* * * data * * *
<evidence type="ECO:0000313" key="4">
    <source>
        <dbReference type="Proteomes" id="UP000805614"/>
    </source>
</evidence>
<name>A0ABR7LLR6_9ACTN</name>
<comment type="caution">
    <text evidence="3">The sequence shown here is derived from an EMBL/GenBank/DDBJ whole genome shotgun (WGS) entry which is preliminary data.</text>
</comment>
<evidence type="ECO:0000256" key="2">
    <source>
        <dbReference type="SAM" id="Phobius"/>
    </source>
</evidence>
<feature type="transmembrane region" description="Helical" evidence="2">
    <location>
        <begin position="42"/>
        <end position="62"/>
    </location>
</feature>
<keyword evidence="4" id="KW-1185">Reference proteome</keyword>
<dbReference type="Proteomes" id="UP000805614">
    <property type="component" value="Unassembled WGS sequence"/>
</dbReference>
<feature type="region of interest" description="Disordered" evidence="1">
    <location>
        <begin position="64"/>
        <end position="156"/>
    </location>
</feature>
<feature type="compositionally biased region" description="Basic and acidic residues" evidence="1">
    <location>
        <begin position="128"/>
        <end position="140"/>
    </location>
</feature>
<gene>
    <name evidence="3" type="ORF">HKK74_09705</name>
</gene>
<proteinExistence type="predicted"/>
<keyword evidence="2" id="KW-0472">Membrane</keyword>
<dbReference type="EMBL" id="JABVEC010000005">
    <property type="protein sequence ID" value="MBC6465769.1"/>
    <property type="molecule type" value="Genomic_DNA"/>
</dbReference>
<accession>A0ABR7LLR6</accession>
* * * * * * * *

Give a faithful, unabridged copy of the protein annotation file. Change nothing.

<evidence type="ECO:0000313" key="4">
    <source>
        <dbReference type="Proteomes" id="UP000805614"/>
    </source>
</evidence>
<name>A0ABR7LLR6_9ACTN</name>
<comment type="caution">
    <text evidence="3">The sequence shown here is derived from an EMBL/GenBank/DDBJ whole genome shotgun (WGS) entry which is preliminary data.</text>
</comment>
<evidence type="ECO:0000256" key="2">
    <source>
        <dbReference type="SAM" id="Phobius"/>
    </source>
</evidence>
<feature type="transmembrane region" description="Helical" evidence="2">
    <location>
        <begin position="42"/>
        <end position="62"/>
    </location>
</feature>
<keyword evidence="4" id="KW-1185">Reference proteome</keyword>
<dbReference type="Proteomes" id="UP000805614">
    <property type="component" value="Unassembled WGS sequence"/>
</dbReference>
<feature type="region of interest" description="Disordered" evidence="1">
    <location>
        <begin position="64"/>
        <end position="156"/>
    </location>
</feature>
<feature type="compositionally biased region" description="Basic and acidic residues" evidence="1">
    <location>
        <begin position="128"/>
        <end position="140"/>
    </location>
</feature>
<gene>
    <name evidence="3" type="ORF">HKK74_09705</name>
</gene>
<proteinExistence type="predicted"/>
<keyword evidence="2" id="KW-0472">Membrane</keyword>
<dbReference type="EMBL" id="JABVEC010000005">
    <property type="protein sequence ID" value="MBC6465769.1"/>
    <property type="molecule type" value="Genomic_DNA"/>
</dbReference>
<accession>A0ABR7LLR6</accession>